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Funding Your Freelance Writing Business

The greatest aspect of funding your freelance writing business is that you are only as limited as your ambitions, creative talents and the time it takes you to complete writing projects. As a freelance writer you likely have already gained some knowledge on what it takes to win larger projects as well as specific knowledge different clients seek.

It is imperative to create a business plan and set aside some of your income from freelance writing projects. Once you begin building it, funding a small online business will be as easy as paying writers as they complete projects.  When considering funding your freelance writing business, realize that it is a distinct possibility that others may not have the ethical practices you have. Clients have been known to run off without pay, so be prepared emotionally and financially for that possibility as well.

The Basic Requirements

Before you delve into creating a small online business of your own in the writing niche, you need a reliable internet connection, an up-to-date computer and the willingness to work longer hours than you would as a part-time or even a full-time freelance writer. You will likely need at least two to four hours per day to have enough success to ensure your failures are not ‘end-alls’ for your company.

Build on Your Good Name

Outsourcing clients who are happy with you and your team may need larger projects completed. They could also have other affiliates that do. As your own writing career becomes more lucrative, improve upon the portfolios and profiles of your writer-base. Once you have a steady amount of work on your own, strike out from the freelance employee niche and become a freelance employer. Make sure that prospective employers understand you may be a part of a writing group or small online business that caters to clients with larger content needs.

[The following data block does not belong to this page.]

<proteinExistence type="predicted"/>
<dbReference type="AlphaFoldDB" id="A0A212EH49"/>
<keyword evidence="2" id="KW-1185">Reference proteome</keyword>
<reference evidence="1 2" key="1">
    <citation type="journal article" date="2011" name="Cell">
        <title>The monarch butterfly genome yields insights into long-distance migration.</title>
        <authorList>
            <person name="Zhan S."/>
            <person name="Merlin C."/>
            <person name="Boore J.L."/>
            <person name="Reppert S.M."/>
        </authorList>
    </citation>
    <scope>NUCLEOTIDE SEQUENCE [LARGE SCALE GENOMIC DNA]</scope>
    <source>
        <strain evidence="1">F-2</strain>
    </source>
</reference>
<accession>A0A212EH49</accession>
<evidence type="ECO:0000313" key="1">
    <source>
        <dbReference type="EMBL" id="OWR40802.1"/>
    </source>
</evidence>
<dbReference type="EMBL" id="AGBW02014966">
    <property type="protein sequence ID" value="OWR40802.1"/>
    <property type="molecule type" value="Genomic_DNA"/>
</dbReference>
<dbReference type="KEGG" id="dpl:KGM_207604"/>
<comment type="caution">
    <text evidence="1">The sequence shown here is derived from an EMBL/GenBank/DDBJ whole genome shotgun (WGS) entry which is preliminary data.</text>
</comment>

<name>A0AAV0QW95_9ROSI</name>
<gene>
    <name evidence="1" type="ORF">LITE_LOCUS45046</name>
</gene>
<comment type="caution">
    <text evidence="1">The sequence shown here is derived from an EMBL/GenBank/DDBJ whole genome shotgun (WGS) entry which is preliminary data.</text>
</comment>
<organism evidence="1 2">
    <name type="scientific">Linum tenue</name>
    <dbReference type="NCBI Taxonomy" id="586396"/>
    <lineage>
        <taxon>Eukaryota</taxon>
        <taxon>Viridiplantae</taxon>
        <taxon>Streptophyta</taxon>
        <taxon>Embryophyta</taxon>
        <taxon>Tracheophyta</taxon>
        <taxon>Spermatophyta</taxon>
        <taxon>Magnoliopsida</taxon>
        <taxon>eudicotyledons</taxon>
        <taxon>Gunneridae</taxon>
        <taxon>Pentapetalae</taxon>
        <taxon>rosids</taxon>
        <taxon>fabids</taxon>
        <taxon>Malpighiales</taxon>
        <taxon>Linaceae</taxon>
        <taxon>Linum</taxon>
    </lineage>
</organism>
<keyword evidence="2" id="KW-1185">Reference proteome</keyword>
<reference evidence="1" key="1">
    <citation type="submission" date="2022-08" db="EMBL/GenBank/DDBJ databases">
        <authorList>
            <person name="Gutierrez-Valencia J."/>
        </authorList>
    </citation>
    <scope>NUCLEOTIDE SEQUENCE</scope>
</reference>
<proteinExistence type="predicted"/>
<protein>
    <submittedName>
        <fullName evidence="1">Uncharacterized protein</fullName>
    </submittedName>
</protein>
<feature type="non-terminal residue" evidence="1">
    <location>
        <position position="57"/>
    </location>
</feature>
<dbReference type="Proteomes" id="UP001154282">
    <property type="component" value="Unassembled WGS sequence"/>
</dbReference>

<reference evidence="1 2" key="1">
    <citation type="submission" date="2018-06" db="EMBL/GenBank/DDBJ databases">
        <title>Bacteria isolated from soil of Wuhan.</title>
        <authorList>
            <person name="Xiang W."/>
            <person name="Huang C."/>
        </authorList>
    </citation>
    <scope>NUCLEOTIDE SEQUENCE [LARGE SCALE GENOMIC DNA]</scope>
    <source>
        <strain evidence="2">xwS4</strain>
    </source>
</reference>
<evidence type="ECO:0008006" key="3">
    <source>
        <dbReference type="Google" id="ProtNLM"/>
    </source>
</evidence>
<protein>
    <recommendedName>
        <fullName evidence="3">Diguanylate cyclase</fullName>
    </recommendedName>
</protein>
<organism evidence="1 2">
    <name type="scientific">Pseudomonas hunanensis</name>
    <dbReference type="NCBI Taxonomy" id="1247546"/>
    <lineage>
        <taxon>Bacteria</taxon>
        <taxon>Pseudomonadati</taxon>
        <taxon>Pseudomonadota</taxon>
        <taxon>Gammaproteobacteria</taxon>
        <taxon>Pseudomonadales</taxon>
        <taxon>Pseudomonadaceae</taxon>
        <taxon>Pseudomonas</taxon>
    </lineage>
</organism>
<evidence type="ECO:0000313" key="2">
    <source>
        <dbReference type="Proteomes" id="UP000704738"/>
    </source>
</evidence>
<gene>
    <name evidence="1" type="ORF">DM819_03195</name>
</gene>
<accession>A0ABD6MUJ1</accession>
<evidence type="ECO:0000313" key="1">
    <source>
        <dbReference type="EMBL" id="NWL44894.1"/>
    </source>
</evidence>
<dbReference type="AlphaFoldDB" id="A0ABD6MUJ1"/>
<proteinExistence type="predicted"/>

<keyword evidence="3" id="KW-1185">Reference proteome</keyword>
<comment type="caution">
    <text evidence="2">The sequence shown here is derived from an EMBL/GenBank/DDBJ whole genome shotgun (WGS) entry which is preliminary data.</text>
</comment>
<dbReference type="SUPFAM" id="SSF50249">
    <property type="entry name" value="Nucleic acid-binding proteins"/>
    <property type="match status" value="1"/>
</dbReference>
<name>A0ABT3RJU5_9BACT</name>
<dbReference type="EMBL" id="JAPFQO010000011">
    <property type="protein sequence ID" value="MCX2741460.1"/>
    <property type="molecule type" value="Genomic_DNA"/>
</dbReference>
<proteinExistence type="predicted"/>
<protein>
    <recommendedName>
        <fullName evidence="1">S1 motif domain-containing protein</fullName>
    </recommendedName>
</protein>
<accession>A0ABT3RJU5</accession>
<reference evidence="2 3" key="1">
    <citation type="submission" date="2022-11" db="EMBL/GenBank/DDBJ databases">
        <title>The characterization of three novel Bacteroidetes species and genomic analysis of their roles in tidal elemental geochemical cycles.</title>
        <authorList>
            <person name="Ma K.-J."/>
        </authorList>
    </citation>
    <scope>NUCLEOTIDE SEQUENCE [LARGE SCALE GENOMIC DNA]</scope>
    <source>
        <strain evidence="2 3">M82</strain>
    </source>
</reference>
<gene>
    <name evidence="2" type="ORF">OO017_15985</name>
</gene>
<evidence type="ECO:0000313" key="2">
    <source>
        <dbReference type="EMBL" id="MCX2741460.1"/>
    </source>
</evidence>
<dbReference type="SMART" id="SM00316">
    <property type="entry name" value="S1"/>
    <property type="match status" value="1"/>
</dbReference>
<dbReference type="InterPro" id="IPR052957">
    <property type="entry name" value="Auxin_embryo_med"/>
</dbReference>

Outsourcing Ethically

Never mislead a client if you are outsourcing jobs they give you. This is not only unethical but can end up costing you your reputation. If a client has agreed that your work is up to their standards and you turn in work from another writer who did not meet those standards, the client will assume you lack consistency and may decide to terminate your contract. Fair assumption, you didn’t supply consistent content, regardless of who created it. On many freelance work sites, the client would win that disagreement in a moderation process.

However, once you have clients with whom you have made clear you will have a group of writers on their project, make sure that each writers work lives up to the standards that you originally provided. This may require that you spend less time writing and a bit more proofreading the work of others. Be financially prepared with a bit of overhead from your own completed assignments in case the proofing or approval process takes a bit longer with larger orders. It will. Expect to spend at least a couple hours per day doing not much else for even the smallest projects.

Don’t Multitask Too Much

The freelance writing world is full of competent writers and websites that clients can be fully satisfied with. For this reason it will become your personal responsibility to see that your freelance writing business stands out among others. Before you go from employee to employer, you may also want to consider building up some funds to invest in marketing. Without a bit of help, the time you spent hunting, managing, and completing projects, will go from around two hours per day to ten. You can not add the much needed element of marketing on top of your many other responsibilities and expect any of them to be highly-effective. You can also expect to find yourself failing at both ends if you do. Certainly be hands-on when it comes to learning how the marketing process works. You will eventually have the time to give that area of your business far more consideration.

Funding your freelance writing business will become much easier if you demand high standards from your employees and perhaps even set up a series of rewards for consistently meeting those high standards. This will return your own private working time back to you, which you can turn over to completing the projects that will be funding your freelance writing business.

Get Started Here @DBMEi